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Doubling Down on Denial: the Delusions of Debbie Wasserman Schultz

Disgraced former DNC Chair Debbie Wasserman Schultz still refuses to admit any wrongdoing on her part as DNC Chair during the Democratic Primaries, despite her resignation in the wake of emails released by Wikileaks proving she did.

“I will be frank with you — if I was trying to rig the outcome of the primary, trust me, I could have,” Wasserman Schultz told VICE News’ Shawna Thomas.

She claimed it was “mind-boggling” for her as to why Bernie Sanders and his supporters complained about the debate schedule during the primaries. But an email released by Wikileaks from Clinton Campaign Chair John Podesta confirmed the DNC coordinated the debate schedule to maximize the benefit it yielded to the Clinton Campaign. After only six were scheduled, Sanders’ Supporters helped push the DNC and Clinton to add 3 more, but the Clinton Campaign refused to participate in a debate before the California Democratic Primary. In the 2008 Democratic Primaries, Obama and Clinton participated in 26 debates. Wasserman Schultz defended her debate schedule and claimed it was designed to maximize exposure for candidates, but Politifact rated her claim false, based on testimonies from five political science and communication professors.

In October 2015, Congresswoman Tulsi Gabbard (D-HI) publicly called for more debates to be added to the primary debate schedule while serving as one of five DNC Vice Chairs. As a result of her dissent, the DNC disinvited her from attending the first Democratic Primary debate. “It’s very dangerous when we have people in positions of leadership who use their power to try to quiet those who disagree with them,” Gabbard told the New York Times. “When I signed up to be vice chair of the D.N.C., no one told me I would be relinquishing my freedom of speech and checking it at the door.” Gabbard would later formally resign from her position as a DNC Vice Chair after the South Carolina Democratic Primary in February 2016 to join the Bernie Sanders Campaign as a surrogate.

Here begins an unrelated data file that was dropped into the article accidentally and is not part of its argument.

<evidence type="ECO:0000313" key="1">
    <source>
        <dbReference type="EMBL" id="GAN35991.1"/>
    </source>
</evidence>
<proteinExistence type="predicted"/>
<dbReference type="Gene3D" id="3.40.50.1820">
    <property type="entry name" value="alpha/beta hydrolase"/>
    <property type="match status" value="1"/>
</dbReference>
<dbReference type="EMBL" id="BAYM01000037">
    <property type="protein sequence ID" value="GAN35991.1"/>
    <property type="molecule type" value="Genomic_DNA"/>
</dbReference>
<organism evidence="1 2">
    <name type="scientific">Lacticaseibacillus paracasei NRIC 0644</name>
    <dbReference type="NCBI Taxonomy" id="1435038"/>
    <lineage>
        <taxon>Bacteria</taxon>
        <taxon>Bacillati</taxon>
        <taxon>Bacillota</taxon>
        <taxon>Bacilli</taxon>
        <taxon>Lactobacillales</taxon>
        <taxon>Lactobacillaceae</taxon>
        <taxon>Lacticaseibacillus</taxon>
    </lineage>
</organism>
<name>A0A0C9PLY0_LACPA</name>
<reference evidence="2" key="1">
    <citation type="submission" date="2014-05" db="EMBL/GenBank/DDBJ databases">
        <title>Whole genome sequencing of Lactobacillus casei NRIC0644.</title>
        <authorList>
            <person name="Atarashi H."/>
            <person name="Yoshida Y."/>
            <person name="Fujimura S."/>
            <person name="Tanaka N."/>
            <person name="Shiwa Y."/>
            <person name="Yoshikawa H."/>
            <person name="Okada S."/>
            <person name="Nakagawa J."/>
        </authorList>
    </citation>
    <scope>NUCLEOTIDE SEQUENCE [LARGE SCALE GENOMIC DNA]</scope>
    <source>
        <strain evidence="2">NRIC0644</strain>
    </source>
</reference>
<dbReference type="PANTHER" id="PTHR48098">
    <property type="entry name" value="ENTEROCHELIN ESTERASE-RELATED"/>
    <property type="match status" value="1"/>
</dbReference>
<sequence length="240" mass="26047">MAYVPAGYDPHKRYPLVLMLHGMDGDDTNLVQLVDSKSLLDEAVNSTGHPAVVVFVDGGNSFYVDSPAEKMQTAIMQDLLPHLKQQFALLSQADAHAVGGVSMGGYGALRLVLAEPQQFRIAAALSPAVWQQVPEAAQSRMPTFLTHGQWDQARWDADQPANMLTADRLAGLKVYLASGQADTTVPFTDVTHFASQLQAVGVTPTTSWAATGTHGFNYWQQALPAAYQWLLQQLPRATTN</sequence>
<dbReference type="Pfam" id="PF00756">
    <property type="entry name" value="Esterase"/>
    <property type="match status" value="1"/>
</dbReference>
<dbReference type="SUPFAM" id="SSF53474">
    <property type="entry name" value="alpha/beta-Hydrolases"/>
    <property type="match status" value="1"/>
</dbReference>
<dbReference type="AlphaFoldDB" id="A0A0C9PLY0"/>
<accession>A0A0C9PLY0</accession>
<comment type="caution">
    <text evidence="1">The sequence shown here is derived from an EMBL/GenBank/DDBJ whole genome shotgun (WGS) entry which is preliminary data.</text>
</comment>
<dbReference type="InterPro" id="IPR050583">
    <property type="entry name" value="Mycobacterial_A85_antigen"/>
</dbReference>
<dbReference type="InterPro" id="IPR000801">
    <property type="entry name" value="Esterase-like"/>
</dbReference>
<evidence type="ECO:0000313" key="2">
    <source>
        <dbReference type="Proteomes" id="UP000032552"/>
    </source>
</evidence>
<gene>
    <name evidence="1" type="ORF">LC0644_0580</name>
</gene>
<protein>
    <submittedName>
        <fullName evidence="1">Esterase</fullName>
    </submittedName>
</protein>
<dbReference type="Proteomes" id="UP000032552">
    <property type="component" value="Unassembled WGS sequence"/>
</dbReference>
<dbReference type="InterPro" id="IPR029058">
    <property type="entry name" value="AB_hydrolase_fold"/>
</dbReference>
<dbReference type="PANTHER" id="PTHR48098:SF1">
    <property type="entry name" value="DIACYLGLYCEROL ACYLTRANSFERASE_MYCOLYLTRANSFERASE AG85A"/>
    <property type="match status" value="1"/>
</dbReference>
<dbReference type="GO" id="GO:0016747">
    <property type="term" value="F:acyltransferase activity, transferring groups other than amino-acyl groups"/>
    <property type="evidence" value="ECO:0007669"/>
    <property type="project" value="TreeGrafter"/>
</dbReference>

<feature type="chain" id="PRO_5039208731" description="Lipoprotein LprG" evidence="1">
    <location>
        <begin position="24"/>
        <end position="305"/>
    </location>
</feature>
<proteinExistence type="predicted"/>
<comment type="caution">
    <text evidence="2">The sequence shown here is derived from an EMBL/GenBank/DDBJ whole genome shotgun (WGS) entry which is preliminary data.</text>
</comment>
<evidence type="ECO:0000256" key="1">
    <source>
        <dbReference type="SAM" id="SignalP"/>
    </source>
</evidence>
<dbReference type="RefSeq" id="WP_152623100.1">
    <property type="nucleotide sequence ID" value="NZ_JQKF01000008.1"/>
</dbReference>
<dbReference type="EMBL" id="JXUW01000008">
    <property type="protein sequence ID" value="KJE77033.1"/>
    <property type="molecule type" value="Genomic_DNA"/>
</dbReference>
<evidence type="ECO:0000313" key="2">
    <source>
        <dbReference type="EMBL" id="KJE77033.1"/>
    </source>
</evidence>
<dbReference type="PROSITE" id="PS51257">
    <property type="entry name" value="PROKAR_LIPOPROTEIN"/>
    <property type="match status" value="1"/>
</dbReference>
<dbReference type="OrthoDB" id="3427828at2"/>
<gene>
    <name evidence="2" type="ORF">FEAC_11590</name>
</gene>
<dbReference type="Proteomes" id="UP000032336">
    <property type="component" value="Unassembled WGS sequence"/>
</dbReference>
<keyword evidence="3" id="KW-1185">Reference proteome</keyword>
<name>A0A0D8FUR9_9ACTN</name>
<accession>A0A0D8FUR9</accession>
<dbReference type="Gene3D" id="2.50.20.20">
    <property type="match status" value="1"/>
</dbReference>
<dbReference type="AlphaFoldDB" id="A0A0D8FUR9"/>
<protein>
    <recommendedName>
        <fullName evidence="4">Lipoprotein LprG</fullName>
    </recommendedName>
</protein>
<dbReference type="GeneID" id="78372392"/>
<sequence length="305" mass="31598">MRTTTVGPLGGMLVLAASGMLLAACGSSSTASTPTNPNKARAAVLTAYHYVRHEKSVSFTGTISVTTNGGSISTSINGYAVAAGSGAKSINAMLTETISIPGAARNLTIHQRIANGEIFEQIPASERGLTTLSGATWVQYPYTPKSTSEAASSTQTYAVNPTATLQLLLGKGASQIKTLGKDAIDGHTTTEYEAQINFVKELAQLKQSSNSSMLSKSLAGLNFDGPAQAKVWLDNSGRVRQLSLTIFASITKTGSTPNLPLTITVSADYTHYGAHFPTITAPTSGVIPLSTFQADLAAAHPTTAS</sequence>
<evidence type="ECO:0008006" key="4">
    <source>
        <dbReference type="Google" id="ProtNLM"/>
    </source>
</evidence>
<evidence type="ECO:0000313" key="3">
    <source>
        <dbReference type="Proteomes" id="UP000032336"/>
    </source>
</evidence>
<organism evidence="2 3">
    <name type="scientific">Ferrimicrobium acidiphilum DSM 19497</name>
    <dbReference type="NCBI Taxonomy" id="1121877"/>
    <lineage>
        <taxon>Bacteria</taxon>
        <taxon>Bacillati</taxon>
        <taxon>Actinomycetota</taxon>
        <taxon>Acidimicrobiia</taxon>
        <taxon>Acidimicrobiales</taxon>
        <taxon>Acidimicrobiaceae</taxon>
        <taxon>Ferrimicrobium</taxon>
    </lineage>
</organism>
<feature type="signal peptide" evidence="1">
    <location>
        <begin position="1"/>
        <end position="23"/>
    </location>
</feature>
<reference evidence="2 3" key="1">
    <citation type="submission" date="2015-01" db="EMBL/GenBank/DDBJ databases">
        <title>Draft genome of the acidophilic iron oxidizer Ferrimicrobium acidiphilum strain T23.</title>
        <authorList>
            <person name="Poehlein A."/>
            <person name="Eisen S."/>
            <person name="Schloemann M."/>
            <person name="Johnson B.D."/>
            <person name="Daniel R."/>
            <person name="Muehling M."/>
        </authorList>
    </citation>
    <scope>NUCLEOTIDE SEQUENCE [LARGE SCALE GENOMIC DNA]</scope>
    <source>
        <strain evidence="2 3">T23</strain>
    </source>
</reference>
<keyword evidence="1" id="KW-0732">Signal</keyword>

Debbie Wasserman Schultz served as Hillary Clinton’s Campaign Co-Chair in 2008. Two days before Hillary Clinton formally announced her presidential campaign, Wasserman Schultz told the Sun-Sentinel, “Secretary Clinton, I think is arguably one of the most qualified people—assuming she announces her candidacy—who have ever run for president. I was proud to support her in 2008. Of course, as DNC chair, I will neutrally manage our primary nomination contest, assuming we have one.” This response, in which Wasserman Schultz fails miserably to contain her excitement for Hillary Clinton’s Campaign, foreshadowed the overt favoritism she exercised for Clinton throughout the closely contested Democratic Primaries.

As head of the DNC, Debbie Wasserman Schultz violated the neutrality demanded by the DNC Charter, and fostered an environment that functioned as an arm of the Clinton Campaign rather than an impartial entity meant to promote and ensure democracy in the primaries.

To help tip the scale in favor of Hillary Clinton even further, Wasserman Schultz quietly rescinding a ban on donations from lobbyists and political action committees initially enacted by President Obama in 2008. The decision was an invite for corporate and wealthy influences to take over the Democratic Party and help Hillary Clinton get elected, as Bernie Sanders’ refusal to take any money from lobbyists or Super-Pacs was a staple of his campaign. This rule change gave Clinton an advantage over Sanders, and Debbie Wasserman Schultz enacted the rule change knowing it would only benefit Hillary Clinton.

Wasserman Schultz was a divisive figure throughout the Democratic Primaries, but Clinton was intent on rewarding her loyalty to the Clinton Campaign. Bernie Sanders eventually called for Debbie Wasserman Schultz’s resignation towards the end of the primaries, but negotiations to replace her failed to gain momentum then. CNN cited sources told them negotiations for replacing her as DNC Chair fell through as the Clinton Campaign didn’t want to cause a distraction. They also likely didn’t want to corroborate suspicions from Sanders supporters that Wasserman Schultz was a Clinton loyalist sitting in a position which demanded neutrality.

In June 2016, the Clinton Campaign appointed Brandon Davis, the national political director for the SEIU, as the general election chief of staff for the Democratic Party. Similar appointments are standard after primaries, but the move initially proved beneficial to both the DNC and Debbie Wasserman Schultz, as it shielded her from exposure and freed her to focus on her re-election campaign while she still held the title as DNC Chair. Until the fallout from the Wikileaks release of DNC e-mails, Wasserman Schultz’s job as DNC Chair was safe. Even in the wake of negative publicity from Wikileaks, Debbie Wasserman Schultz resigned only to be immediately hired by the Clinton Campaign as honorary chair to Clinton’s 50-state campaign program. In lieu of punishment for overtly violating the DNC Charter, Hillary Clinton rewarded Wasserman Schultz for her assistance in helping defeat Bernie Sanders in the primaries.

During a follow up interview with the Miami Herald after her resignation, Wasserman Schultz had a Freudian slip, stumbling in defending her role as DNC Chair; “”I’m very proud of the primary nominating contest that we won – that we ran.”

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Michael Sainato’s writing has appeared in the Guardian, Miami Herald, Baltimore Sun, Denver Post, Buffalo News, the Hill, Alternet, and several other publications . Follow him on twitter: @MSainat1

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